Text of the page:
Hitesh Kumar Hitesh Kumar - 1 year ago 119
AngularJS Question

Why i am able to change angular constant?

I am playing with angular constants. I am observing that I am able to change the value of the

. I am not able to get it. Why I am able to change the value. I am creating the constant like this:

var app = angular.module('app', []);
app.constant('Type', {
PNG: 'png',
GIF: 'gif'
app.constant('serialId', 'aRandomId');

Even if I create the constant using
then also I am able to change it. To change the value of constant I am doing this in my controller:

app.controller('MainController', ['$scope', 'Type', 'serialId', '$timeout', function($scope, Type, serialId, $timeout) {
$scope.data = {
type: Type,
serialId: serialId
$timeout(function() {
Type.PNG = 'this is changed';
serialId = 'new Serial Id';
}, 1000);

By the defination of constant what I get is constant is somehting whose value does not change and it has a fixed value. MDN says that once you declare the constant you can not change it if constant is not an object. eg.

const x=10;
x=20;//will throw the error.
const obj={};
obj.a='ab'; //will not throw error.

But in case of angular constant when I change the value nothing happens. It does not even notify that the value is changed. And there documentation also does not talk about changing the value of constants. If we can change the value of angular constant like a plain javascript variable then why do they are called constants? Here's the fiddle to play

Answer Source

There's a difference between:

  • Value types (strings, booleans, etc); and
  • Reference types (references to objects, arrays, etc);

A variable can be of either type.

Constant variables are called "constants" because you cannot change their content: you cannot set a new value or reference, respectively.

Put differently, for reference types being constant means you cannot change that variable so that it'll reference something else. As you noted, you can change the contents of whatever object the variable points to.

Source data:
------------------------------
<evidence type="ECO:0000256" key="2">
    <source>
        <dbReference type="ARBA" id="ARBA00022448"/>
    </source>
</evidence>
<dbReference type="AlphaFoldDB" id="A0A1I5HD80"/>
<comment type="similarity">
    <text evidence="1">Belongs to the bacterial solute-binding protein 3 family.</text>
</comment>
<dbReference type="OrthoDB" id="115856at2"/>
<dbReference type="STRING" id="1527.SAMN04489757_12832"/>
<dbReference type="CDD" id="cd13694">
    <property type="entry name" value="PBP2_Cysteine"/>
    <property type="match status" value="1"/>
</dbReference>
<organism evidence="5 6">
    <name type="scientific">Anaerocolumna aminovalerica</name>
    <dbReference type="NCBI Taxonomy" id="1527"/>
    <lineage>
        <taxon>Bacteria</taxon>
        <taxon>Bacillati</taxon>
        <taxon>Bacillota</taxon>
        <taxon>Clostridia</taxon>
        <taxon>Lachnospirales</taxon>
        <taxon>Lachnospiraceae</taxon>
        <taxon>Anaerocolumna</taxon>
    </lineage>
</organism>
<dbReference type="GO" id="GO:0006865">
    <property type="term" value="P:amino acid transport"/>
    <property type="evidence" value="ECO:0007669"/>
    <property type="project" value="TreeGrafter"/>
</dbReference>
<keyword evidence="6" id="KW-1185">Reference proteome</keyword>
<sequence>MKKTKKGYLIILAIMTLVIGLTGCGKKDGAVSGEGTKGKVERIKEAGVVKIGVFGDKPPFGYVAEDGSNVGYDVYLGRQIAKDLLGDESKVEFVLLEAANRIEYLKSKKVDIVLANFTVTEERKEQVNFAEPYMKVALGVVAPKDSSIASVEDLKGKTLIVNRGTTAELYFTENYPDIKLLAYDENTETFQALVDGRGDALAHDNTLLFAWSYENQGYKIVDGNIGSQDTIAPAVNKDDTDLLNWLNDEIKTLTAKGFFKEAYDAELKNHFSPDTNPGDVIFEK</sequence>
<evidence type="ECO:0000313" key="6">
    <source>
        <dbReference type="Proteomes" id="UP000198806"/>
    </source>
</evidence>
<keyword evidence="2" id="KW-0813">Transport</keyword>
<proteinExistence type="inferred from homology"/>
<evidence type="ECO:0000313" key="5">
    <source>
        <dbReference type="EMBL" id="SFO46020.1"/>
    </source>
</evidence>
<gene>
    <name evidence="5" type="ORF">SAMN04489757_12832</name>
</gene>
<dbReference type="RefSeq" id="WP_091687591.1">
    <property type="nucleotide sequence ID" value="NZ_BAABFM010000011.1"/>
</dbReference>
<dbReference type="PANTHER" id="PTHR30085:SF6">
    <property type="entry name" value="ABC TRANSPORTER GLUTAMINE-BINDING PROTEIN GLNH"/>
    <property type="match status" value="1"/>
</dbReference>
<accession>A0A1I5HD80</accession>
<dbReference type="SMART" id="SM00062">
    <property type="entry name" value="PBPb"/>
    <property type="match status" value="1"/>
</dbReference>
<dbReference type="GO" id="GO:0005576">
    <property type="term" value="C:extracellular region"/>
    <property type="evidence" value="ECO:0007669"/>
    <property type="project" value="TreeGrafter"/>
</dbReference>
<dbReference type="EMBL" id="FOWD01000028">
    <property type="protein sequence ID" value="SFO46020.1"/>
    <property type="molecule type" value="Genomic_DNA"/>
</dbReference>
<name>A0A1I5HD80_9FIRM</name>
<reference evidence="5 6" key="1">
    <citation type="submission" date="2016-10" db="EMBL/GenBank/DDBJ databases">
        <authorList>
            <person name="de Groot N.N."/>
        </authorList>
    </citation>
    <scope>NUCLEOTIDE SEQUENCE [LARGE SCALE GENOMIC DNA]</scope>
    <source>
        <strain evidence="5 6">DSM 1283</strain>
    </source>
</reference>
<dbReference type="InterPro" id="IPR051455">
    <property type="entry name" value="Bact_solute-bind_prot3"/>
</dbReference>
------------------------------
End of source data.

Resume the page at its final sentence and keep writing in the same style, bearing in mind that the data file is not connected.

If you want to make an object itself "constant", you can use Object.freeze:

var app = angular.module('app', [])
  .constant('Type', Object.freeze({ PNG: 'png', GIF: 'gif' }))
  .constant('SerialId', 'asdfgh12345')
  .controller('myController', ['$timeout', 'Type', 'SerialId', MyController]);
function MyController($timeout, Type, SerialId) {
  var vm = this;
  // This .data property nor its properties are constant or frozen...
  vm.data = {
    type: Type,
    serialId: SerialId
  $timeout(function() {
    Type.PNG = 'this is changed in timeout';
    SerialId = 'changed serial id in timeout';
  }, 1000);
  $timeout(function() {
    var el = document.getElementById('x');
    var injector = angular.element(el).injector();
    vm.secondData = {
      type: injector.get('Type'),
      serialId: injector.get('SerialId')
  }, 2000);
<script src="https://ajax.googleapis.com/ajax/libs/angularjs/1.5.6/angular.js"></script>
<div ng-app="app" ng-controller="myController as vm" id="x">
  <pre>{{ vm | json }}</pre>

But note that Object.freeze does not do so recursively, you'd need a function/library for that.

Note that I also snuck in some things comment about SerialId. First up, realize that there's three different things named "SerialId":

  1. An angular constant names "SerialId";
  2. A function argument named "SerialId";
  3. The third item (string) in the dependencies array, "SerialId";

When the controller constructor function is run, the function argument will be filled with the value from the constant. The function argument could've been named Foo as well, by the way. You should consider that argument to be a local non-constant variable with the same value as the constant has.

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